Wendy Brown

image of Wendy Brown

Wendy Brown

Wendy Brown is a distinguished American political theorist and Professor Emerita of Political Science at the University of California, Berkeley.

Professor Wendy Brown is Professor Emerita in the Department of Political Science at the University of California, Berkeley.  Professor Brown received her PhD in Political Philosophy from Princeton University in 1983. Prior to coming to Berkeley in 1999, she taught at the University of California, Santa Cruz and at Williams College. Brown’s fields of interest include the history of political theory, feminist theory, contemporary critical theories of law, nineteenth and twentieth century Continental theory, and contemporary American political culture. She is best known for intertwining the insights of Marx, Nietzsche, Weber, Freud, Frankfurt School theorists, Foucault, and contemporary Continental philosophers to critically interrogate formations of power, political identity, citizenship, and political subjectivity in contemporary liberal democracies.  In recent years, her scholarship has focused on neoliberalism and the political formations to which it gives rise. Some of her most prominent books include States of Injury: Power and Freedom in Late Modernity (Princeton, 1995), Regulating Aversion: Tolerance in the Age of Identity and Empire (Princeton 2006), Walled States, Waning Sovereignty (Zone, 2010) Undoing the Demos: Neoliberalism’s Stealth Revolution (Zone 2015) and In the Ruins of Neoliberalism:  The Rise of Anti-Democratic Politics in the West (Columbia University Press 2019). Her work has been translated into more than twenty languages. She lectures around the world and has held a number of distinguished fellowships and visiting professorships, most recently at Columbia University, Cornell University, University of London at Birkbeck, and the London School of Economics.  In 2017-18 she was a Simon Guggenheim Fellow and UC Presidents Humanities Research Fellow.  In 2021-22, she will be Visiting Distinguished Professor in the School of Social Sciences at the Institute for Advanced Study, Princeton. In 2021, she was awarded Berkeley's highest honor--the Berkeley Citation, awarded to "distinguished individuals or organizations, academic or nonacademic, whose contributions to UC Berkeley go beyond the call of duty and whose achievements exceed the standards of excellence in their fields."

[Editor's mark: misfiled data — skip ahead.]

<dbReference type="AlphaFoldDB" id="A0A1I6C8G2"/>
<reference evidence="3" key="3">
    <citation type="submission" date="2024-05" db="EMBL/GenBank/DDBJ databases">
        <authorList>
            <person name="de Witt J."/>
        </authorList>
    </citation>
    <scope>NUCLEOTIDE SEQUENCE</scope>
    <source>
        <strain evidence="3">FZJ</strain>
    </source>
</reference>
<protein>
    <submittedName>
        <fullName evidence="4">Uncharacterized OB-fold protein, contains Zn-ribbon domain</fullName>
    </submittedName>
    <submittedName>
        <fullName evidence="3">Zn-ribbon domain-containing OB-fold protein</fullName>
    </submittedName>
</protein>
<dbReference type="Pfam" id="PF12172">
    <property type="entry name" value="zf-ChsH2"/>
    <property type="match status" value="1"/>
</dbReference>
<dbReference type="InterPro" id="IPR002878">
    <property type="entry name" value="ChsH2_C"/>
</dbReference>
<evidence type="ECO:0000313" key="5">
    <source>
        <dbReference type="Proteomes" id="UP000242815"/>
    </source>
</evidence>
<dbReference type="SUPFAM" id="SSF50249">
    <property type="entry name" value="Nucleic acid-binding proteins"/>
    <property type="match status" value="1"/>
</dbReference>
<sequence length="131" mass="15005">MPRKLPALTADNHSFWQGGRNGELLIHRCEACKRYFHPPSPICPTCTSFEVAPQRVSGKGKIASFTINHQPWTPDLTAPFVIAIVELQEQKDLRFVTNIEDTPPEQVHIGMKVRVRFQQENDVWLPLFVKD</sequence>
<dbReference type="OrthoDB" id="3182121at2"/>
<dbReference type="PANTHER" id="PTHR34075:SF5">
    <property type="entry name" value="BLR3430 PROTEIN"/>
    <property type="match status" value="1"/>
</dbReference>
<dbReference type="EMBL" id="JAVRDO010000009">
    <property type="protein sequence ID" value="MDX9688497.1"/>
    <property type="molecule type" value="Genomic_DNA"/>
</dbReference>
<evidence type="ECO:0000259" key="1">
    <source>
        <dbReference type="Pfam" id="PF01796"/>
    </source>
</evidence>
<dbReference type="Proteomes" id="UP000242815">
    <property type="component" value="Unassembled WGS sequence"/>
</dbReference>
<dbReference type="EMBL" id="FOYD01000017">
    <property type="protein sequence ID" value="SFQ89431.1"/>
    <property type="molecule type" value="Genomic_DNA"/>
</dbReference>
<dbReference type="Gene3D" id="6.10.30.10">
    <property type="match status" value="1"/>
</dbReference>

How has being at Berkeley influenced your work?  

“The graduate students I have worked with have all enriched my own thinking with their own.  They’ve brought me into fields of knowledge and perspectives I would have known no other way.  Berkeley undergraduates, by virtue of their backgrounds and interests, have challenged me to teach political theory in ways that depart or at least reflect critically on the categories and concerns of the colonial white male modern European thought comprising most of my undergraduate courses.   I have also had the great good fortune to think and co-teach with terrific faculty colleagues in Geography, Sociology, English, History, Rhetoric, and others in the Program in Critical Theory.  This transdisciplinary collaboration has been enormously important in shaping my research and writing.”